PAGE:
Holding the Line on Tradeoffs for Statutory Damages

An extremely important blog to read on issues facing artists and rights holders. These are largely all man made problems (if by man you mean a small handful of tech company lawyers). Digital services create a problem.  Blame it on rights holders  and then the “solution” always seem to require sacrifices for artists. Castle doesn’t say this, but how can the reader not conclude that this is an orchestrated strategy. Take for instance the pre-1972 sound recording issue. The digital services paid royalties on the pre-1972. Then one day they stopped. All at once. As Pee Wee Herman might say “mmmm collusiony.” Then when a solution is proposed it always ends up with artists and rights holders being asked to make concessions on a problem digital services have created.

I’m not a lawyer but the whole fucking thing looks like a racket. By this I mean the trade organizations themselves, DiMA and the MIC-Coalition are behaving like a cartel or conspiracy that encourages law breaking (mass copyright infringement) that results in strong arming artists into lower prices. While these fucks thinks its some kind of game this literally takes food from the mouths of performers and songwriters children.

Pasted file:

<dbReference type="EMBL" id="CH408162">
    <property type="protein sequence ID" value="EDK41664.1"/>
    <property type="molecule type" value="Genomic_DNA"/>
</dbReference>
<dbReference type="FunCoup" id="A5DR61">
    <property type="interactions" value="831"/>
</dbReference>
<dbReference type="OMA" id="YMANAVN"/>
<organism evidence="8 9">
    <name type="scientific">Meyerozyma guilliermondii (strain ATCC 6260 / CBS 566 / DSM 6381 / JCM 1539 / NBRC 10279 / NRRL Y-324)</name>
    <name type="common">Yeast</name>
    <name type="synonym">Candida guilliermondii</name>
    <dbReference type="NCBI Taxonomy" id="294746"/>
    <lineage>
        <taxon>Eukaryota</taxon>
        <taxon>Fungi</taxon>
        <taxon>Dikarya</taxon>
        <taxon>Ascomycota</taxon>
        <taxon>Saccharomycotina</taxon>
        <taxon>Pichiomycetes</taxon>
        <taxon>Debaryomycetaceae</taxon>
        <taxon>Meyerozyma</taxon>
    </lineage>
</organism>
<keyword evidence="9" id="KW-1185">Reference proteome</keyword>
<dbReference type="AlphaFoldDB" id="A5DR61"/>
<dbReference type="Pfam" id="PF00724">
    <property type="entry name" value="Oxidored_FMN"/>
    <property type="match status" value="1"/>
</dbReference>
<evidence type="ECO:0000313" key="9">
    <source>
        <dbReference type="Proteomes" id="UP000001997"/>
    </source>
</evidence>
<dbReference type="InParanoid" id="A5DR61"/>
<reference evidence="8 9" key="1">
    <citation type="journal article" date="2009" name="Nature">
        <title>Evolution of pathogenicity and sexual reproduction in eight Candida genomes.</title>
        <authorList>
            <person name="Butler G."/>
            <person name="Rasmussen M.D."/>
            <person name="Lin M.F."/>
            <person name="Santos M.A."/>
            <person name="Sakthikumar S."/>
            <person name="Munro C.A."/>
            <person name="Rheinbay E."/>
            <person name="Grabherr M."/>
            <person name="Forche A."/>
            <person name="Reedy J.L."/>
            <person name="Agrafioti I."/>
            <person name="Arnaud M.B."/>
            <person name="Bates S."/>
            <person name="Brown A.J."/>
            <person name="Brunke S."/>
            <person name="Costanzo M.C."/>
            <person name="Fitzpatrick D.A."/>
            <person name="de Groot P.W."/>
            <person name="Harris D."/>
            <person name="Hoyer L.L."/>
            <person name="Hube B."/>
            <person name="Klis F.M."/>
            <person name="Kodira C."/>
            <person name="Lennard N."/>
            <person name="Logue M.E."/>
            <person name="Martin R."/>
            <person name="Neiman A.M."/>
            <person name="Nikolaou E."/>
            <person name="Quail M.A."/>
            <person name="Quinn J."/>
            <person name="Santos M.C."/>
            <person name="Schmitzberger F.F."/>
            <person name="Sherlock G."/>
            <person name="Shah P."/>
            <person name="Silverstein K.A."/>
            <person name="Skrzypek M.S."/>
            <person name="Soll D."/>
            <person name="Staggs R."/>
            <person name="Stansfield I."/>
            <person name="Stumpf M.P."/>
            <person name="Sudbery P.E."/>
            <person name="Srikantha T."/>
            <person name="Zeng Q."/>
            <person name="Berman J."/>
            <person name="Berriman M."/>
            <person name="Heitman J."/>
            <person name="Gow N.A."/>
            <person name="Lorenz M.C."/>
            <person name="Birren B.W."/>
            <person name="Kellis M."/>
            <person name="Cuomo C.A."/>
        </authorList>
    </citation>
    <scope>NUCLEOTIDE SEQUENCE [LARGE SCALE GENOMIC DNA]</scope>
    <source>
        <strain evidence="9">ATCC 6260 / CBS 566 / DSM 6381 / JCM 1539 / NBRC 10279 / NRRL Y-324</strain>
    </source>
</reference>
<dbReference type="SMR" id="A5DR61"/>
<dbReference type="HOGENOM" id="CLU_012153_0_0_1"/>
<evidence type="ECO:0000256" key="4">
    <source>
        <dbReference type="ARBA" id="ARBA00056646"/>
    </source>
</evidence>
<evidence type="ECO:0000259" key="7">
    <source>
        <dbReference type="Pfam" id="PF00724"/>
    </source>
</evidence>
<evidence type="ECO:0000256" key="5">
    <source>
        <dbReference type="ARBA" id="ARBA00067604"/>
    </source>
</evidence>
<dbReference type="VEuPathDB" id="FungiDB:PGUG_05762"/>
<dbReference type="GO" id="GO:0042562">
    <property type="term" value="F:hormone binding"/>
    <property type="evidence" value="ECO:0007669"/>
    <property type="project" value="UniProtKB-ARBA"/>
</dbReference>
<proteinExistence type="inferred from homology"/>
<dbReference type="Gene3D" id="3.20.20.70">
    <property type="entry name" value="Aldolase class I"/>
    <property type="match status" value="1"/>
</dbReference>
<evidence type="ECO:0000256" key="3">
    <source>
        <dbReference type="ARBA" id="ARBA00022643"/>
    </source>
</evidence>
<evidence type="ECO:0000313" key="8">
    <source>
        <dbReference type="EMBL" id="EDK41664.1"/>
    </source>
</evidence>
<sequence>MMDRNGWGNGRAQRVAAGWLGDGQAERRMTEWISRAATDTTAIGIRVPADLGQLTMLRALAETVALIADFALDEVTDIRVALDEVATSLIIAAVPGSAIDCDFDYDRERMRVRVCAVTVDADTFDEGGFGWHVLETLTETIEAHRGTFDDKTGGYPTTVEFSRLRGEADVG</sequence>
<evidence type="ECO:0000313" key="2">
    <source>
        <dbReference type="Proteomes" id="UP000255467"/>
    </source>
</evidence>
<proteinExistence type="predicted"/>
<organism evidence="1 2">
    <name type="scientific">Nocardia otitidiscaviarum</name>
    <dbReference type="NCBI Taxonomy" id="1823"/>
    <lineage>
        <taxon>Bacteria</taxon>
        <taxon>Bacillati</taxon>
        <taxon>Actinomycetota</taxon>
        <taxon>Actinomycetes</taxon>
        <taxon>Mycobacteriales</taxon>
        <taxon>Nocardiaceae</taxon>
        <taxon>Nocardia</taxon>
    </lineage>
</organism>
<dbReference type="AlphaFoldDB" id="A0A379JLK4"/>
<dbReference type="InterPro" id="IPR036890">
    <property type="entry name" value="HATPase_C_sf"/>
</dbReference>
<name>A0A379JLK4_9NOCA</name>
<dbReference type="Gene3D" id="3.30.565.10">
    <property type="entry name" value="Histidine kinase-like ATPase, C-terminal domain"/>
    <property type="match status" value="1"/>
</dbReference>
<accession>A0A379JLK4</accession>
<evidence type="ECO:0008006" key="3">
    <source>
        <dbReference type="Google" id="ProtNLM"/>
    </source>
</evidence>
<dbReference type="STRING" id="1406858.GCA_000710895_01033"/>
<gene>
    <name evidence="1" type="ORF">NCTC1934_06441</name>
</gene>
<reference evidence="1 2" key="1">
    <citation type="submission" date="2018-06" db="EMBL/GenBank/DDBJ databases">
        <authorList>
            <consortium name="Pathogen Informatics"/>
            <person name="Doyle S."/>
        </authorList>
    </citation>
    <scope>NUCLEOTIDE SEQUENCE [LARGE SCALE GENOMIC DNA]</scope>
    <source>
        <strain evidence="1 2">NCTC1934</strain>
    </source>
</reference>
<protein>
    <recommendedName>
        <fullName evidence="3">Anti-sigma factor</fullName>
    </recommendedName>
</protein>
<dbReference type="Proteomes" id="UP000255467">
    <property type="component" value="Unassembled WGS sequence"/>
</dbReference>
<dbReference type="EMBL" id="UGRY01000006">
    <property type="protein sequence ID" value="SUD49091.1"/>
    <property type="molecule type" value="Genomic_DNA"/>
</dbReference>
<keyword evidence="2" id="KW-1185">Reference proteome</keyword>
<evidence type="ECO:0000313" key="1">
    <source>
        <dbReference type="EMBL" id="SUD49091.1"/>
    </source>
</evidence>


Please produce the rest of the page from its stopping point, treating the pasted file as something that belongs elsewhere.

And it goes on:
But here is the really fucked up  thing, if one looks just below the surface there seems to be a single lawyer that pops up over and over again. Nearly every time this racket is executed we find Chris Harrison. DMX, Sirius, Pandora and now DiMA.

What the fuck  did we ever do to you Mr Harrison? Can’t you find something better to do with your life?

So songwriters, performers, engineers and producers the next time you fall a little short and can’t pay that medical bill for your kids. Think about this guy. He’s at the center of the whole racket time and time again.

Read more on Chris Harrison here. 

Read Chris Castle’s excellent Music Tech Policy summary of all the problems tech created for songwriters and performers and how these have been used as leverage against us.

Music Technology Policy

It is very likely that we will hear about a move to make significant amendments to the Copyright Act at some point before the beginning of campaign season in 2018.  There are a high number of copyright-related bills that have been introduced in the House of Representatives in the current session, so brace yourself for an “omnibus” copyright bill that would try to cobble them all together Frankenstein-style.

A Frankenstein omnibus bill would be a very bad idea in my view and will inevitably lead to horse trading of fake issues against a false deadline.  Omnibus bills are a bad idea for songwriters and artists, particularly independent songwriters and artists, because omnibus bills tend to bring together Corporate America in attack formation.

MIC Coaltion The MIC Coalition

When you consider that Google and Facebook are part of Corporate America (not to mention Apple), the odds of the independent songwriter and artist, but…

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